Little Brother Is Watching
Lecturer Ryan Calo spoke with Marketplace's Steve Hehn on how abuse may be inevitable as new technological gadgets continue to advance.
New gadgets and applications put sophisticated and powerful intelligence tools into the hands of the average snoop.
Kai Ryssdal: We mentioned electronic privacy earlier, Sony trying to deal with 77 million Playstation accounts being hacked.
But here's the thing. The way the high-tech economy works, with gadgets getting cheaper even as they're getting more sophisticated, maybe it's not Big Brother we should be worrying about at all. If the prospect of pretty much anybody being able to get their hands on the electronic version of you is an issue, Little Brother may be more of a problem.
But Ryan Calo, the director of the Consumer Privacy Project at Stanford Law School, says as these technologies become more common -- and affordable -- abuse is almost inevitable.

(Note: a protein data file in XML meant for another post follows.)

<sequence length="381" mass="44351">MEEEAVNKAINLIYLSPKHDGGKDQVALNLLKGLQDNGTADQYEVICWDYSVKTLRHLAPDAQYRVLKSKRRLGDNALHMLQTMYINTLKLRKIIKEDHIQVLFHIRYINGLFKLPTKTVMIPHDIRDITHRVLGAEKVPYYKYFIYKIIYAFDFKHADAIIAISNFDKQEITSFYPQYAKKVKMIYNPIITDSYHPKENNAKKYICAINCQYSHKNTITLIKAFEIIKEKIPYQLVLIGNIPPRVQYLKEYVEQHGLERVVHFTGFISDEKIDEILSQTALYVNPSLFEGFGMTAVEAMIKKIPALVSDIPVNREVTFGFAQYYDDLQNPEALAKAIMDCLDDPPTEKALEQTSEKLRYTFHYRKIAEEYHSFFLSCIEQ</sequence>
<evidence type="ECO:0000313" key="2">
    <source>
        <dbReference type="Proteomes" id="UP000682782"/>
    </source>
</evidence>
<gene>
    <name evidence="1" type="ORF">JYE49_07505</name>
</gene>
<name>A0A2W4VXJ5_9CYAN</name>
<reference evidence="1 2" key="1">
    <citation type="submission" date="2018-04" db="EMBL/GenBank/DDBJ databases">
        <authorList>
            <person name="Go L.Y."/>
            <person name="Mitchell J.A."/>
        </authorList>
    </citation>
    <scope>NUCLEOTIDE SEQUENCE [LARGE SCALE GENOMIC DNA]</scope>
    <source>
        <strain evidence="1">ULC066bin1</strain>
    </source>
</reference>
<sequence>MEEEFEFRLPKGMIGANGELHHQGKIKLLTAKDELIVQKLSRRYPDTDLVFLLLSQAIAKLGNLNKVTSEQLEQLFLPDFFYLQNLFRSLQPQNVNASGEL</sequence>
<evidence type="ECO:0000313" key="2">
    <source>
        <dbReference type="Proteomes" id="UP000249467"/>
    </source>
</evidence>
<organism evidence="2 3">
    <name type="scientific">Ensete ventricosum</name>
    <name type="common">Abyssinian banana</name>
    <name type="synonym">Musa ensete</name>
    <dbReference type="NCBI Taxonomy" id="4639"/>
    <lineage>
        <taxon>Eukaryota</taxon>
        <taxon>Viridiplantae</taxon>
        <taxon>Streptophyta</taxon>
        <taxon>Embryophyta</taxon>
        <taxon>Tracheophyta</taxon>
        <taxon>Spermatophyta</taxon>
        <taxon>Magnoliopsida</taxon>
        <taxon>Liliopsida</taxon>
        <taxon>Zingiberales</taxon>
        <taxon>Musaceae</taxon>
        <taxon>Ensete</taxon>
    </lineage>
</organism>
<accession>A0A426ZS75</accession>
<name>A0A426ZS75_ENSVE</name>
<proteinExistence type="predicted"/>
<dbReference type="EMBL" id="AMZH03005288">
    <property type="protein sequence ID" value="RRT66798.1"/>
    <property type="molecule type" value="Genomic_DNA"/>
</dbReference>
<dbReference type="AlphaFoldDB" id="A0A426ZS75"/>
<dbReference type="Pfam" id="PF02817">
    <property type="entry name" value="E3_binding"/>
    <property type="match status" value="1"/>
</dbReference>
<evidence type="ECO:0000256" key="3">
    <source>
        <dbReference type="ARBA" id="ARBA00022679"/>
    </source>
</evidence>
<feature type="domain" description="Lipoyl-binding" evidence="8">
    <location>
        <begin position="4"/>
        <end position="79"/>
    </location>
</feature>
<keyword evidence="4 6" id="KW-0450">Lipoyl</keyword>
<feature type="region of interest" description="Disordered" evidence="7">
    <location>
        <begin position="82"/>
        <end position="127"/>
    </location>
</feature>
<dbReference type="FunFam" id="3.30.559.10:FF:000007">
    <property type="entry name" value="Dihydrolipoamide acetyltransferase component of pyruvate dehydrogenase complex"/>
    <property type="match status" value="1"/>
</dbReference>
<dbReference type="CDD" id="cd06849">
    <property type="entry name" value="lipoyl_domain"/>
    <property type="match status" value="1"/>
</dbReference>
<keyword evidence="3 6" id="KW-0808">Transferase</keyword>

Ryan Calo: I can tell you that there will be use cases that will bother you.
He says imagine for a second you're the editor of a tabloid, or a suspicious spouse.
Calo: Why wouldn't you want to have a drone that flew around L.A. looking for Brad Pitt?
Or your cheating spouse?
Calo: If you have facial recognition technology and you have a drone with automous functioning.
Calo's serious. There is a two-foot wide drone on the market today you can buy for a couple hundred dollars. It can record streaming video and send it to your phone.
In fact, I own one. And a little while ago, Calo and I took it out for a test flight on Stanford's campus. But before we could gun the engines and start shooting video of random law students, we had to click through the disclaimer.
Calo: Obey all laws and respect the privacy of others. That's great. OK, no problem then.